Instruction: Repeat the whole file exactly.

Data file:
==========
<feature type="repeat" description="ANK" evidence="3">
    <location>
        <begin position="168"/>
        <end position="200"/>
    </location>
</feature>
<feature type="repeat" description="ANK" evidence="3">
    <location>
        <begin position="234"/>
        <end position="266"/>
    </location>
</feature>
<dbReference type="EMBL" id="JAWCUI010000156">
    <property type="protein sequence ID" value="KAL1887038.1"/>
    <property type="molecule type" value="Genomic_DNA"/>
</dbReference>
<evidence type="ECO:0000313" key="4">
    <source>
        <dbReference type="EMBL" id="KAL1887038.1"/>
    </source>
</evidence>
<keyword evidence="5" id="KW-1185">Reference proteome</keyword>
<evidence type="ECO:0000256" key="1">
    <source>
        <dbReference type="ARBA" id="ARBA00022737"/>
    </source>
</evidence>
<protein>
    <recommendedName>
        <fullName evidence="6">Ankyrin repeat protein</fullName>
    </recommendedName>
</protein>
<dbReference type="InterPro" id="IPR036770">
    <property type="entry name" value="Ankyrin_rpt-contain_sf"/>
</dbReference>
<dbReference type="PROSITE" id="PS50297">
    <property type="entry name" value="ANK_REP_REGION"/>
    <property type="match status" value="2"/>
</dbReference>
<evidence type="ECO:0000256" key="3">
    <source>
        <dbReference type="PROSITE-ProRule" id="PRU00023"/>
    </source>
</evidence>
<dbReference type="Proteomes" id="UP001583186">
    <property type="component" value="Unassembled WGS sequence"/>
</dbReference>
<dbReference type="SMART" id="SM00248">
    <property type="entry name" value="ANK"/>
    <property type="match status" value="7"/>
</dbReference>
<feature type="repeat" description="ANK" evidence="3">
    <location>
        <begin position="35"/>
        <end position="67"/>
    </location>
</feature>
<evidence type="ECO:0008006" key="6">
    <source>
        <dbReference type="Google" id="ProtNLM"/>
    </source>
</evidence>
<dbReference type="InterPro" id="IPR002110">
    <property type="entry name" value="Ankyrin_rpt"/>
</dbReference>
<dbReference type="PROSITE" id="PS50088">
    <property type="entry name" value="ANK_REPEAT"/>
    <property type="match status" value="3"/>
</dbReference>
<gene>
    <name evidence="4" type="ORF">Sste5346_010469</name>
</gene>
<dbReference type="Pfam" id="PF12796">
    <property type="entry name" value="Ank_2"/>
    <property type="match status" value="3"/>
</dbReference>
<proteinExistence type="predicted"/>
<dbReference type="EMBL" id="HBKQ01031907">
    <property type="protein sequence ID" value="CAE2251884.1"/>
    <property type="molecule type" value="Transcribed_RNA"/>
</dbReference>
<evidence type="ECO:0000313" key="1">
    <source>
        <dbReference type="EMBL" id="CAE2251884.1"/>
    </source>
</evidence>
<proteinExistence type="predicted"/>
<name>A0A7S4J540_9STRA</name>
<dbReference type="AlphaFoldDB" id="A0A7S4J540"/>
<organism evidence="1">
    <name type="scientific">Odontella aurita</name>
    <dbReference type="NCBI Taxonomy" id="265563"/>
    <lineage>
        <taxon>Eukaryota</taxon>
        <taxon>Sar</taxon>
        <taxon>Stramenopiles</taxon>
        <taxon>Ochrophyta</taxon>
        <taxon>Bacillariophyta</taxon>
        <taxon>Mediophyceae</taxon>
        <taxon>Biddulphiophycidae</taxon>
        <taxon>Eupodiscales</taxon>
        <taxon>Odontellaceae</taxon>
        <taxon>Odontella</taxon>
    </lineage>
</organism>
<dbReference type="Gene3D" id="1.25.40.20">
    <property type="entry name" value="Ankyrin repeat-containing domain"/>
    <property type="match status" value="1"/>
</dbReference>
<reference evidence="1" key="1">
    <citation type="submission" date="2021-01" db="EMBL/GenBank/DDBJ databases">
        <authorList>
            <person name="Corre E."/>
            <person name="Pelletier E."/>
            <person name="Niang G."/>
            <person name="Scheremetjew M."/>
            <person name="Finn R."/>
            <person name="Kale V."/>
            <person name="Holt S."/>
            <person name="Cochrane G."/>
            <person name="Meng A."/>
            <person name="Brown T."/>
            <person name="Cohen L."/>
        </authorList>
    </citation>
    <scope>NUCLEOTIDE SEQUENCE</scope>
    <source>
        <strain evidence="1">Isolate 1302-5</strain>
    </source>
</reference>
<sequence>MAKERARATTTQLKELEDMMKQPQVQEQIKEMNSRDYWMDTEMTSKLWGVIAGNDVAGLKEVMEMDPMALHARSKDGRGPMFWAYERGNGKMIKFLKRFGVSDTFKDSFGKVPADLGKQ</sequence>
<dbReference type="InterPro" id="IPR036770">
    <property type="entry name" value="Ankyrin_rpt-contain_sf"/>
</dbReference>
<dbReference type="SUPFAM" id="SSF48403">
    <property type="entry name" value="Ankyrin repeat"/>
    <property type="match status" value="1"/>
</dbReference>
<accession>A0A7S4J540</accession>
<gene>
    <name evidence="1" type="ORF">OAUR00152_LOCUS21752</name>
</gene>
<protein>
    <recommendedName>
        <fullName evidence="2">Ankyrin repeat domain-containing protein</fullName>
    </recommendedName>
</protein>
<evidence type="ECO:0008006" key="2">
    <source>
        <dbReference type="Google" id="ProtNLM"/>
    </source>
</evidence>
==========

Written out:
<feature type="repeat" description="ANK" evidence="3">
    <location>
        <begin position="168"/>
        <end position="200"/>
    </location>
</feature>
<feature type="repeat" description="ANK" evidence="3">
    <location>
        <begin position="234"/>
        <end position="266"/>
    </location>
</feature>
<dbReference type="EMBL" id="JAWCUI010000156">
    <property type="protein sequence ID" value="KAL1887038.1"/>
    <property type="molecule type" value="Genomic_DNA"/>
</dbReference>
<evidence type="ECO:0000313" key="4">
    <source>
        <dbReference type="EMBL" id="KAL1887038.1"/>
    </source>
</evidence>
<keyword evidence="5" id="KW-1185">Reference proteome</keyword>
<evidence type="ECO:0000256" key="1">
    <source>
        <dbReference type="ARBA" id="ARBA00022737"/>
    </source>
</evidence>
<protein>
    <recommendedName>
        <fullName evidence="6">Ankyrin repeat protein</fullName>
    </recommendedName>
</protein>
<dbReference type="InterPro" id="IPR036770">
    <property type="entry name" value="Ankyrin_rpt-contain_sf"/>
</dbReference>
<dbReference type="PROSITE" id="PS50297">
    <property type="entry name" value="ANK_REP_REGION"/>
    <property type="match status" value="2"/>
</dbReference>
<evidence type="ECO:0000256" key="3">
    <source>
        <dbReference type="PROSITE-ProRule" id="PRU00023"/>
    </source>
</evidence>
<dbReference type="Proteomes" id="UP001583186">
    <property type="component" value="Unassembled WGS sequence"/>
</dbReference>
<dbReference type="SMART" id="SM00248">
    <property type="entry name" value="ANK"/>
    <property type="match status" value="7"/>
</dbReference>
<feature type="repeat" description="ANK" evidence="3">
    <location>
        <begin position="35"/>
        <end position="67"/>
    </location>
</feature>
<evidence type="ECO:0008006" key="6">
    <source>
        <dbReference type="Google" id="ProtNLM"/>
    </source>
</evidence>
<dbReference type="InterPro" id="IPR002110">
    <property type="entry name" value="Ankyrin_rpt"/>
</dbReference>
<dbReference type="PROSITE" id="PS50088">
    <property type="entry name" value="ANK_REPEAT"/>
    <property type="match status" value="3"/>
</dbReference>
<gene>
    <name evidence="4" type="ORF">Sste5346_010469</name>
</gene>
<dbReference type="Pfam" id="PF12796">
    <property type="entry name" value="Ank_2"/>
    <property type="match status" value="3"/>
</dbReference>
<proteinExistence type="predicted"/>
<dbReference type="EMBL" id="HBKQ01031907">
    <property type="protein sequence ID" value="CAE2251884.1"/>
    <property type="molecule type" value="Transcribed_RNA"/>
</dbReference>
<evidence type="ECO:0000313" key="1">
    <source>
        <dbReference type="EMBL" id="CAE2251884.1"/>
    </source>
</evidence>
<proteinExistence type="predicted"/>
<name>A0A7S4J540_9STRA</name>
<dbReference type="AlphaFoldDB" id="A0A7S4J540"/>
<organism evidence="1">
    <name type="scientific">Odontella aurita</name>
    <dbReference type="NCBI Taxonomy" id="265563"/>
    <lineage>
        <taxon>Eukaryota</taxon>
        <taxon>Sar</taxon>
        <taxon>Stramenopiles</taxon>
        <taxon>Ochrophyta</taxon>
        <taxon>Bacillariophyta</taxon>
        <taxon>Mediophyceae</taxon>
        <taxon>Biddulphiophycidae</taxon>
        <taxon>Eupodiscales</taxon>
        <taxon>Odontellaceae</taxon>
        <taxon>Odontella</taxon>
    </lineage>
</organism>
<dbReference type="Gene3D" id="1.25.40.20">
    <property type="entry name" value="Ankyrin repeat-containing domain"/>
    <property type="match status" value="1"/>
</dbReference>
<reference evidence="1" key="1">
    <citation type="submission" date="2021-01" db="EMBL/GenBank/DDBJ databases">
        <authorList>
            <person name="Corre E."/>
            <person name="Pelletier E."/>
            <person name="Niang G."/>
            <person name="Scheremetjew M."/>
            <person name="Finn R."/>
            <person name="Kale V."/>
            <person name="Holt S."/>
            <person name="Cochrane G."/>
            <person name="Meng A."/>
            <person name="Brown T."/>
            <person name="Cohen L."/>
        </authorList>
    </citation>
    <scope>NUCLEOTIDE SEQUENCE</scope>
    <source>
        <strain evidence="1">Isolate 1302-5</strain>
    </source>
</reference>
<sequence>MAKERARATTTQLKELEDMMKQPQVQEQIKEMNSRDYWMDTEMTSKLWGVIAGNDVAGLKEVMEMDPMALHARSKDGRGPMFWAYERGNGKMIKFLKRFGVSDTFKDSFGKVPADLGKQ</sequence>
<dbReference type="InterPro" id="IPR036770">
    <property type="entry name" value="Ankyrin_rpt-contain_sf"/>
</dbReference>
<dbReference type="SUPFAM" id="SSF48403">
    <property type="entry name" value="Ankyrin repeat"/>
    <property type="match status" value="1"/>
</dbReference>
<accession>A0A7S4J540</accession>
<gene>
    <name evidence="1" type="ORF">OAUR00152_LOCUS21752</name>
</gene>
<protein>
    <recommendedName>
        <fullName evidence="2">Ankyrin repeat domain-containing protein</fullName>
    </recommendedName>
</protein>
<evidence type="ECO:0008006" key="2">
    <source>
        <dbReference type="Google" id="ProtNLM"/>
    </source>
</evidence>